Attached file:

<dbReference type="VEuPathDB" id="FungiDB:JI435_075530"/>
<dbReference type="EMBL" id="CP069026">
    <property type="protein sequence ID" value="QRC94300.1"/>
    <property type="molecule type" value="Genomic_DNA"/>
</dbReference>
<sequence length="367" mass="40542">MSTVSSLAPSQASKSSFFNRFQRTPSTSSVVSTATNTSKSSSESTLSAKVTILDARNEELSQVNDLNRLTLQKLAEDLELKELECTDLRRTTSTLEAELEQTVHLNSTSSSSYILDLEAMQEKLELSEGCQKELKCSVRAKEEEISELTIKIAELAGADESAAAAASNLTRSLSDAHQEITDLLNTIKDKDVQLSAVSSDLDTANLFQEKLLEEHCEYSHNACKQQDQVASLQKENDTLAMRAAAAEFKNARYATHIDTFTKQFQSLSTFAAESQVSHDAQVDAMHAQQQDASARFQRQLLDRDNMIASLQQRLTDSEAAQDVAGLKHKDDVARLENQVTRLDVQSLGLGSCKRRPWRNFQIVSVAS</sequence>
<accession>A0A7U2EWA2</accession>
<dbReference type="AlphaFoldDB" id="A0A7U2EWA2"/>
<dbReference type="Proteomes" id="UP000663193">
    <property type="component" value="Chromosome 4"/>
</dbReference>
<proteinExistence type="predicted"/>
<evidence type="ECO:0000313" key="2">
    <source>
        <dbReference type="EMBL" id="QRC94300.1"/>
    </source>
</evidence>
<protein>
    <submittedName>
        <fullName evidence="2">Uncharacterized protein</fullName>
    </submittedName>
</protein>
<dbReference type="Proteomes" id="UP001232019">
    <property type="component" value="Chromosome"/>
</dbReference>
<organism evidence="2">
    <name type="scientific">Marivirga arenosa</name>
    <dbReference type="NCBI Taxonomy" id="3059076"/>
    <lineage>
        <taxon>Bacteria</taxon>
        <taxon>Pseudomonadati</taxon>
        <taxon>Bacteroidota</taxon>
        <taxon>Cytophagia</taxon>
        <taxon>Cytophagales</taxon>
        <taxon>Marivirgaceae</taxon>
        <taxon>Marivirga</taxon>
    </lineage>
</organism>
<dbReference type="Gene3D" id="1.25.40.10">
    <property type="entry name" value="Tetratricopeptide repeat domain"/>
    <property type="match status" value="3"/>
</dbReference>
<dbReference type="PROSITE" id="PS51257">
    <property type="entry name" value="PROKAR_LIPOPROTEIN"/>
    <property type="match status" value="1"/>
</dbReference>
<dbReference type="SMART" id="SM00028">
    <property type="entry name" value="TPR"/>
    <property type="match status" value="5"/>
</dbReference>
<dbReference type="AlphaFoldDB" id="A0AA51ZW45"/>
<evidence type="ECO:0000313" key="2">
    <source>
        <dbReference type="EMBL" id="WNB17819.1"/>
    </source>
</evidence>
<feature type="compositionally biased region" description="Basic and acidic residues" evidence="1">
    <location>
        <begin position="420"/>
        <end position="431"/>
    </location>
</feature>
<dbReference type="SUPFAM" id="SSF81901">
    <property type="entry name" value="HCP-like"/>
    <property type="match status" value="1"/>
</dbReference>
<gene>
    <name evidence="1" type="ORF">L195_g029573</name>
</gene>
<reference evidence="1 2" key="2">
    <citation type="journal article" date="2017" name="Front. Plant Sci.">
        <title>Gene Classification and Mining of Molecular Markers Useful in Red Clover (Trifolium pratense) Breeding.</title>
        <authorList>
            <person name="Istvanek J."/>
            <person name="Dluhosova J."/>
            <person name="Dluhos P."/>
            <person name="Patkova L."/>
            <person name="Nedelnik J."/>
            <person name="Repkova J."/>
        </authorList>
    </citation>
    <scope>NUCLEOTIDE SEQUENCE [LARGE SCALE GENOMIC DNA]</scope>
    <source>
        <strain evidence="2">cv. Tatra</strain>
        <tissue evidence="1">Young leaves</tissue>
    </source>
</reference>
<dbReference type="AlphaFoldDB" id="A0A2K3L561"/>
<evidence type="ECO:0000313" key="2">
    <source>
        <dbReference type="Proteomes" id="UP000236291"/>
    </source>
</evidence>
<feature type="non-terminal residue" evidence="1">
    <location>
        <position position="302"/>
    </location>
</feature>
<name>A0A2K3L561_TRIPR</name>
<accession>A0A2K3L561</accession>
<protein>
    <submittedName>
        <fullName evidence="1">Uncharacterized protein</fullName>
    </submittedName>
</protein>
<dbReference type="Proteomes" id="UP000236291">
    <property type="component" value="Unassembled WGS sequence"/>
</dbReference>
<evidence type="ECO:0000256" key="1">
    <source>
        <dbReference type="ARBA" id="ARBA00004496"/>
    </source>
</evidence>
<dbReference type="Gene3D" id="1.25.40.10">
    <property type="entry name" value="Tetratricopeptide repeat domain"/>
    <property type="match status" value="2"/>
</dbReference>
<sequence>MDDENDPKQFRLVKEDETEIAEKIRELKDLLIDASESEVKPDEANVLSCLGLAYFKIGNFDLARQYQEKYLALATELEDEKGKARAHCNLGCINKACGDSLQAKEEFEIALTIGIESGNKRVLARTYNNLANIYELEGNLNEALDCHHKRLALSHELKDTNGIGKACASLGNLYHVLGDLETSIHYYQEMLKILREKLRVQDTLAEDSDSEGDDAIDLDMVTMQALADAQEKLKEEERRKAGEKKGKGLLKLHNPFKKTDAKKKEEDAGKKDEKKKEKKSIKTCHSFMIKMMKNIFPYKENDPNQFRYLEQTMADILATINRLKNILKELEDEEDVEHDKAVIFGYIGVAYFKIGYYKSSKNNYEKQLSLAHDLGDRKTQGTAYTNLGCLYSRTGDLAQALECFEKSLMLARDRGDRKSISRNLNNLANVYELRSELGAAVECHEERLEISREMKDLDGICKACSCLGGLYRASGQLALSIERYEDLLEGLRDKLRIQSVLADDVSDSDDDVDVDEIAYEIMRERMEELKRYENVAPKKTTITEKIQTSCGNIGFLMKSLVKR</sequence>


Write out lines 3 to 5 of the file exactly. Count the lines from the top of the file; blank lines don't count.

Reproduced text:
    <property type="protein sequence ID" value="QRC94300.1"/>
    <property type="molecule type" value="Genomic_DNA"/>
</dbReference>